The Best Short Stories 1939 (1939)
The Best Short Stories of 1940 (1940)Hardcover  Paperback  Kindle
The Best Short Stories 1941 (1941)Hardcover  Paperback  Kindle
The Best American Short Stories 1942 (1942)Hardcover  Paperback  Kindle
The Best American Short Stories 1943 (1943)Hardcover  Paperback  Kindle
The Best American Short Stories 1944 (1944)Hardcover  Paperback  Kindle
The Best American Short Stories 1945 (1945)Hardcover  Paperback  Kindle
The Best American Short Stories 1946 (1946)Hardcover  Paperback  Kindle
The Best American Short Stories 1947 (1947)Hardcover  Paperback  Kindle
The Best American Short Stories 1948 (1948)Hardcover  Paperback  Kindle
The Best American Short Stories 1949 (1949)Hardcover  Paperback  Kindle
The Best American Short Stories 1950 (1950)Hardcover  Paperback  Kindle
The Best American Short Stories 1951 (1951)Hardcover  Paperback  Kindle
The Best American Short Stories 1952 (1952)Hardcover  Paperback  Kindle
The Best American Short Stories 1953 (1953)Hardcover  Paperback  Kindle
The Best American Short Stories 1955 (1955)Hardcover  Paperback  Kindle
The Best American Short Stories 1956 (1956)Hardcover  Paperback  Kindle
The Best American Short Stories 1957 (1957)Hardcover  Paperback  Kindle
The Best American Short Stories 1958 (1958)Hardcover  Paperback  Kindle
The Best American Short Stories 1959 (1959)Hardcover  Paperback  Kindle
The Best American Short Stories 1960 (1960)Hardcover  Paperback  Kindle
The Best American Short Stories 1961 (1961)Hardcover  Paperback  Kindle
The Best American Short Stories 1962 (1962)Hardcover  Paperback  Kindle
The Best American Short Stories 1963 (1963)Hardcover  Paperback  Kindle
The Best American Short Stories 1964 (1964)Hardcover  Paperback  Kindle
The Best American Short Stories 1965 (1965)Hardcover  Paperback  Kindle
The Best American Short Stories 1966 (1966)Hardcover  Paperback  Kindle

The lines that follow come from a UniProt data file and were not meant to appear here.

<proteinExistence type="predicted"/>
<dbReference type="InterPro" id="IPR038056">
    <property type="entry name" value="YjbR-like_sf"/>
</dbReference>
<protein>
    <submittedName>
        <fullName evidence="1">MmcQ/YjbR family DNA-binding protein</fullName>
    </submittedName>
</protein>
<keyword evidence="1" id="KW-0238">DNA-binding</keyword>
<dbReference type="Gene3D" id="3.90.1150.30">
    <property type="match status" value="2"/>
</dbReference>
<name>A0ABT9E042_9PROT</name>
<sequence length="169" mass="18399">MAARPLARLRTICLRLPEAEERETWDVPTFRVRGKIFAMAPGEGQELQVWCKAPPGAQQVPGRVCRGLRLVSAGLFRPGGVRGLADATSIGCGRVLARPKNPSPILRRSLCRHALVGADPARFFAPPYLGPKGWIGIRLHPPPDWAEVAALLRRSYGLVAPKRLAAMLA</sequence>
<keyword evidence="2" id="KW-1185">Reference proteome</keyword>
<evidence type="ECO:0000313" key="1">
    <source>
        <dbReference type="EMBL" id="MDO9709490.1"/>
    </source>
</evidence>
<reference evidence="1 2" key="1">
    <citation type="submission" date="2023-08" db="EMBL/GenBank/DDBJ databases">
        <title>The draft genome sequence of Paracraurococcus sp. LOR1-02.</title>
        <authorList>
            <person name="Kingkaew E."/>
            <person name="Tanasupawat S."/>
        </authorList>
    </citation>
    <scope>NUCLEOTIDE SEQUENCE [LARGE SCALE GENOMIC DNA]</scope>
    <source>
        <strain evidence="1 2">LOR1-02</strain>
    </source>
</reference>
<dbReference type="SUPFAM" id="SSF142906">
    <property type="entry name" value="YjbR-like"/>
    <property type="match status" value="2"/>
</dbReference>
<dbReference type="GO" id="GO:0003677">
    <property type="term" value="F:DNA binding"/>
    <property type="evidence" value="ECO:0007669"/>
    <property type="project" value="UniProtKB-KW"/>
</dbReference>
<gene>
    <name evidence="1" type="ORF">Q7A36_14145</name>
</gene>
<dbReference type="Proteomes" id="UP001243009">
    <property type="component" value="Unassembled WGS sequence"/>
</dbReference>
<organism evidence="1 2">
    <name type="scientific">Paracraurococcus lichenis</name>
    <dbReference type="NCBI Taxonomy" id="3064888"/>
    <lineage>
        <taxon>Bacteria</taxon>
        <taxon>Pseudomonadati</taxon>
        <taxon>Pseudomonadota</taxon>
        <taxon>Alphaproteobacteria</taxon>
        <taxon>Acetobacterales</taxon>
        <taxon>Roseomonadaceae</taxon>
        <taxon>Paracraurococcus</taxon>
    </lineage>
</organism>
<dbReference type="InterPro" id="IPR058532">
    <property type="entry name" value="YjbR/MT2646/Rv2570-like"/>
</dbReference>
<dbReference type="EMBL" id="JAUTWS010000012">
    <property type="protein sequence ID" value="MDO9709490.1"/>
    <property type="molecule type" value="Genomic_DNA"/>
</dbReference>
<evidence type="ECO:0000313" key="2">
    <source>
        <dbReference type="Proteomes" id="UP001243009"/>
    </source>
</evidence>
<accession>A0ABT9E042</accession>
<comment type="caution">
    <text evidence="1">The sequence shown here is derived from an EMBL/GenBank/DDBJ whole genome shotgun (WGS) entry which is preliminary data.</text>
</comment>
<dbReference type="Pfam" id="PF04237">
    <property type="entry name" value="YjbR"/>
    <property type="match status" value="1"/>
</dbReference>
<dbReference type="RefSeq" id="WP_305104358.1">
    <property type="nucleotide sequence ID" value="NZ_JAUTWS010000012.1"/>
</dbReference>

The Best American Short Stories 1967 (1967)Hardcover  Paperback  Kindle
The Best American Short Stories 1968 (1967)Hardcover  Paperback  Kindle
The Best American Short Stories of 1969 (1969)Hardcover  Paperback  Kindle
The Best American Short Stories 1970 (1970)Hardcover  Paperback  Kindle
The Best American Short Stories 1971 (1971)Hardcover  Paperback  Kindle
The Best American Short Stories 1972 (1972)Hardcover  Paperback  Kindle
The Best American Short Stories 1973 (1973)Hardcover  Paperback  Kindle
The Best American Short Stories 1974 (1974)Hardcover  Paperback  Kindle
The Best of Best American Short Stories 1915-1950 (1975)Hardcover  Paperback  Kindle
The Best American Short Stories 1975 (1975)Hardcover  Paperback  Kindle
The Best American Short Stories 1976 (1976)Hardcover  Paperback  Kindle
The Best American Short Stories 1977 (1977)Hardcover  Paperback  Kindle
The Best American Short Stories 1978 (1978)Hardcover  Paperback  Kindle
The Best American Short Stories 1979 (1979)Hardcover  Paperback  Kindle
The Best American Short Stories 1980 (1980)Hardcover  Paperback  Kindle
The Best American Short Stories 1981 (1981)Hardcover  Paperback  Kindle